A Message Handling System (MHS) network consists of a set of Relays. This network is above any underlying packet-switching network that might be used and below any Gateways or other Mediators.
A Gateway is a hybrid of User and Relay that connects heterogeneous communication infrastructures. Its purpose is to emulate a Relay and the closer it comes to this, the better. A Gateway operates as a User when it needs the ability to modify message content.
Differences between the different communication systems can be as small as minor syntax variations, but they usually encompass significant, semantic distinctions. Hence, the Relay function in a Gateway presents a significant design challenge, if the resulting performance is to be seen as nearly seamless. The challenge is to ensure user-to-user functionality between the communication services, despite differences in their syntax and semantics.
The basic test of Gateway design is whether an Author on one side of a Gateway can send a useful warning message to a Recipient on the other side, without requiring changes to any components in the Author's or Recipient's communication service other than adding the Gateway. To each of these otherwise independent services, the Gateway appears to be a native participant.
The Receiver performs final delivery or sends the warning message to an alternate address. In case of warning messages it is typically responsible for ensuring that the appropriate user interface interactions are triggered.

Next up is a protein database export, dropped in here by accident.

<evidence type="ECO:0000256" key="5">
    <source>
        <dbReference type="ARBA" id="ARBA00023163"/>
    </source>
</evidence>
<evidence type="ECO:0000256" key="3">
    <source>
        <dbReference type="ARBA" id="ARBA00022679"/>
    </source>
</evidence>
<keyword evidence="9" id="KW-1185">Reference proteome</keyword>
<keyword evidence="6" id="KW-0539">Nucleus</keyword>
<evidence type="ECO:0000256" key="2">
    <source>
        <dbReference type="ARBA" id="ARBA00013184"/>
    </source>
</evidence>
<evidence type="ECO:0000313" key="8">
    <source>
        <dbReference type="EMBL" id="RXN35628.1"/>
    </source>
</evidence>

Requirements that relate to the encoding and the content of alert messages are outside the scope of this document. This document focuses on the protocols utilized to convey alert messages only.
The requirements for the two main communication models are different and reflected in separate sub-sections. For the Alert Push commnication model Section 4.2 (Requirements for a Alert Push Communication Model) the assumption is that the potential recipient's consent to provide alerts has been obtained a-priori and the message customization has externally been defined. There is no separate protocol exchange to indicate preferences. The consent may have been waived by law or has been provided when the receipient has registered for a service. As an alternative approach, the Alert Subscription communication model Section 4.1 (Requirements for a Alert Subscription Communication Model) allows the potential alert receipient to indicate preferences about the type of alerts it is interested in. This mechanism to express interest is provided as part of the protocol exchange, namely via a subscription.
The protocol solution MUST allow delivery of messages simultaneously to a large audience.
The protocol solution MUST be independent of the underlying link layer technology.
The protocol solution MUST allow targeting notifications to specific individuals and to groups of individuals.
The protocol solution MUST allow a Recipient to learn the identity of the Author of the alert message.
The requirements listed below largely relate to the subscription phase when the potential recipient of alert messages indicates preferences regarding the type of alerts.
The protocol solution MUST allow a potential Recipient to indicate the language used by alert messages.
The protocol solution MUST allow a potential Recipient to express the geographical area it wants to receive alerts about.
The protocol solution MUST allow a potential Recipient to indicate preferences about the type of alerts it wants to receive.
The protocol solution MUST allow a potential Recipient to express preference for certain media types. The support for different media types depends on the content of the warning message but also impacts the communication protocol. This functionality is, for example, useful for hearing and vision impaired persons.